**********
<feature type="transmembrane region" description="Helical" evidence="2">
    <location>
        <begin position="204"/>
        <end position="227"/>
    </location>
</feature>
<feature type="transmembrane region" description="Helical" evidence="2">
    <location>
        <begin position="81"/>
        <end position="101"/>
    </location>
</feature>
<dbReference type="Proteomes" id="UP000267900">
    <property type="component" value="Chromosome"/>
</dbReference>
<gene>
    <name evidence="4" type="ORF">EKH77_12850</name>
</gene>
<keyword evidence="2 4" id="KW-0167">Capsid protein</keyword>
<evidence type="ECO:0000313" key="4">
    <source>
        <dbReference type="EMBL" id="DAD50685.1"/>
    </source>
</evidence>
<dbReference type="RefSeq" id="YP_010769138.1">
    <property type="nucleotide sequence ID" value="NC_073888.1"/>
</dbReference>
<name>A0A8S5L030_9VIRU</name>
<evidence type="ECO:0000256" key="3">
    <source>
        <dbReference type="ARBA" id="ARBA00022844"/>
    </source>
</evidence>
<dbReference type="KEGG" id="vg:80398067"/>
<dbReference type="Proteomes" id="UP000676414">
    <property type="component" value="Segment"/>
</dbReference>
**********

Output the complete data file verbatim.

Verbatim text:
<feature type="transmembrane region" description="Helical" evidence="2">
    <location>
        <begin position="204"/>
        <end position="227"/>
    </location>
</feature>
<feature type="transmembrane region" description="Helical" evidence="2">
    <location>
        <begin position="81"/>
        <end position="101"/>
    </location>
</feature>
<dbReference type="Proteomes" id="UP000267900">
    <property type="component" value="Chromosome"/>
</dbReference>
<gene>
    <name evidence="4" type="ORF">EKH77_12850</name>
</gene>
<keyword evidence="2 4" id="KW-0167">Capsid protein</keyword>
<evidence type="ECO:0000313" key="4">
    <source>
        <dbReference type="EMBL" id="DAD50685.1"/>
    </source>
</evidence>
<dbReference type="RefSeq" id="YP_010769138.1">
    <property type="nucleotide sequence ID" value="NC_073888.1"/>
</dbReference>
<name>A0A8S5L030_9VIRU</name>
<evidence type="ECO:0000256" key="3">
    <source>
        <dbReference type="ARBA" id="ARBA00022844"/>
    </source>
</evidence>
<dbReference type="KEGG" id="vg:80398067"/>
<dbReference type="Proteomes" id="UP000676414">
    <property type="component" value="Segment"/>
</dbReference>